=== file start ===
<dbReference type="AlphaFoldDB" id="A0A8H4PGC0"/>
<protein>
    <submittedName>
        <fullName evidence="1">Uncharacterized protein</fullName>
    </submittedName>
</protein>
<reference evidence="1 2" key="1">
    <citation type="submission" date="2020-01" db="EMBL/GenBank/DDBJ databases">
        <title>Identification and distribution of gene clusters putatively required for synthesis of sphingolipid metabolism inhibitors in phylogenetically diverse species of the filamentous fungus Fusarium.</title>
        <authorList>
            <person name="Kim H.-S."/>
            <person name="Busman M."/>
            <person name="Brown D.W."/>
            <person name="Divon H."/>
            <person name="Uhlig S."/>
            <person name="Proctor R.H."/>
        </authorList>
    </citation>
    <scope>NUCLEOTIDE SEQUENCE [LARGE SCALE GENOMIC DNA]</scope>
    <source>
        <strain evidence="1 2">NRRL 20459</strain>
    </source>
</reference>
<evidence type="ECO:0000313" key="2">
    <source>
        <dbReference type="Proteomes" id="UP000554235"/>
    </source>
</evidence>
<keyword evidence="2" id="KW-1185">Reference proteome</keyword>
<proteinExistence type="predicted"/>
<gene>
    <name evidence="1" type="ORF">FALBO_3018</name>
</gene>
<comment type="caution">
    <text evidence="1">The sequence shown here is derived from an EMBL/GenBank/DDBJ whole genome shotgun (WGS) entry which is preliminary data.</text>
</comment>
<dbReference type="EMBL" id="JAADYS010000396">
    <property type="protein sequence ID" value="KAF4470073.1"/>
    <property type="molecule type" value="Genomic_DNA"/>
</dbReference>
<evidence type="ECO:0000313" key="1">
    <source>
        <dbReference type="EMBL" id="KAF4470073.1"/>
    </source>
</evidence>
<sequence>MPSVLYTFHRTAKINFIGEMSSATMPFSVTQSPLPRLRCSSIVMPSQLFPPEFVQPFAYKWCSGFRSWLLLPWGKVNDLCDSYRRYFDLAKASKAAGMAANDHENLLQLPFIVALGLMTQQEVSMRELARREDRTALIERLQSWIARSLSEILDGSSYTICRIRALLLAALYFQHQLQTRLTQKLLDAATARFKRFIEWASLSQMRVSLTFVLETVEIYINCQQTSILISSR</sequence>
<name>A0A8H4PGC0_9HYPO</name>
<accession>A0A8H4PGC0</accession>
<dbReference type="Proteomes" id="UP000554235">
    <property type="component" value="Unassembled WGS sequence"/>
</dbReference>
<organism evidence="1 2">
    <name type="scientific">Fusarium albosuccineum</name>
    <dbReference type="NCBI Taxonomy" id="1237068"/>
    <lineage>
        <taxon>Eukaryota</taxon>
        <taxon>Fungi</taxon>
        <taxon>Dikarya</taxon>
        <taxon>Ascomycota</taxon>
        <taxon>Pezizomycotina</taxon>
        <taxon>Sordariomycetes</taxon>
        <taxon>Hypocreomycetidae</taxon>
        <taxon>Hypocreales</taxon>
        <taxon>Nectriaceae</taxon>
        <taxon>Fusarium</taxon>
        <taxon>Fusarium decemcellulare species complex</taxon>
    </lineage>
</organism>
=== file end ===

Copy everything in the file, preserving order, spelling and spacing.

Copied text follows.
<dbReference type="AlphaFoldDB" id="A0A8H4PGC0"/>
<protein>
    <submittedName>
        <fullName evidence="1">Uncharacterized protein</fullName>
    </submittedName>
</protein>
<reference evidence="1 2" key="1">
    <citation type="submission" date="2020-01" db="EMBL/GenBank/DDBJ databases">
        <title>Identification and distribution of gene clusters putatively required for synthesis of sphingolipid metabolism inhibitors in phylogenetically diverse species of the filamentous fungus Fusarium.</title>
        <authorList>
            <person name="Kim H.-S."/>
            <person name="Busman M."/>
            <person name="Brown D.W."/>
            <person name="Divon H."/>
            <person name="Uhlig S."/>
            <person name="Proctor R.H."/>
        </authorList>
    </citation>
    <scope>NUCLEOTIDE SEQUENCE [LARGE SCALE GENOMIC DNA]</scope>
    <source>
        <strain evidence="1 2">NRRL 20459</strain>
    </source>
</reference>
<evidence type="ECO:0000313" key="2">
    <source>
        <dbReference type="Proteomes" id="UP000554235"/>
    </source>
</evidence>
<keyword evidence="2" id="KW-1185">Reference proteome</keyword>
<proteinExistence type="predicted"/>
<gene>
    <name evidence="1" type="ORF">FALBO_3018</name>
</gene>
<comment type="caution">
    <text evidence="1">The sequence shown here is derived from an EMBL/GenBank/DDBJ whole genome shotgun (WGS) entry which is preliminary data.</text>
</comment>
<dbReference type="EMBL" id="JAADYS010000396">
    <property type="protein sequence ID" value="KAF4470073.1"/>
    <property type="molecule type" value="Genomic_DNA"/>
</dbReference>
<evidence type="ECO:0000313" key="1">
    <source>
        <dbReference type="EMBL" id="KAF4470073.1"/>
    </source>
</evidence>
<sequence>MPSVLYTFHRTAKINFIGEMSSATMPFSVTQSPLPRLRCSSIVMPSQLFPPEFVQPFAYKWCSGFRSWLLLPWGKVNDLCDSYRRYFDLAKASKAAGMAANDHENLLQLPFIVALGLMTQQEVSMRELARREDRTALIERLQSWIARSLSEILDGSSYTICRIRALLLAALYFQHQLQTRLTQKLLDAATARFKRFIEWASLSQMRVSLTFVLETVEIYINCQQTSILISSR</sequence>
<name>A0A8H4PGC0_9HYPO</name>
<accession>A0A8H4PGC0</accession>
<dbReference type="Proteomes" id="UP000554235">
    <property type="component" value="Unassembled WGS sequence"/>
</dbReference>
<organism evidence="1 2">
    <name type="scientific">Fusarium albosuccineum</name>
    <dbReference type="NCBI Taxonomy" id="1237068"/>
    <lineage>
        <taxon>Eukaryota</taxon>
        <taxon>Fungi</taxon>
        <taxon>Dikarya</taxon>
        <taxon>Ascomycota</taxon>
        <taxon>Pezizomycotina</taxon>
        <taxon>Sordariomycetes</taxon>
        <taxon>Hypocreomycetidae</taxon>
        <taxon>Hypocreales</taxon>
        <taxon>Nectriaceae</taxon>
        <taxon>Fusarium</taxon>
        <taxon>Fusarium decemcellulare species complex</taxon>
    </lineage>
</organism>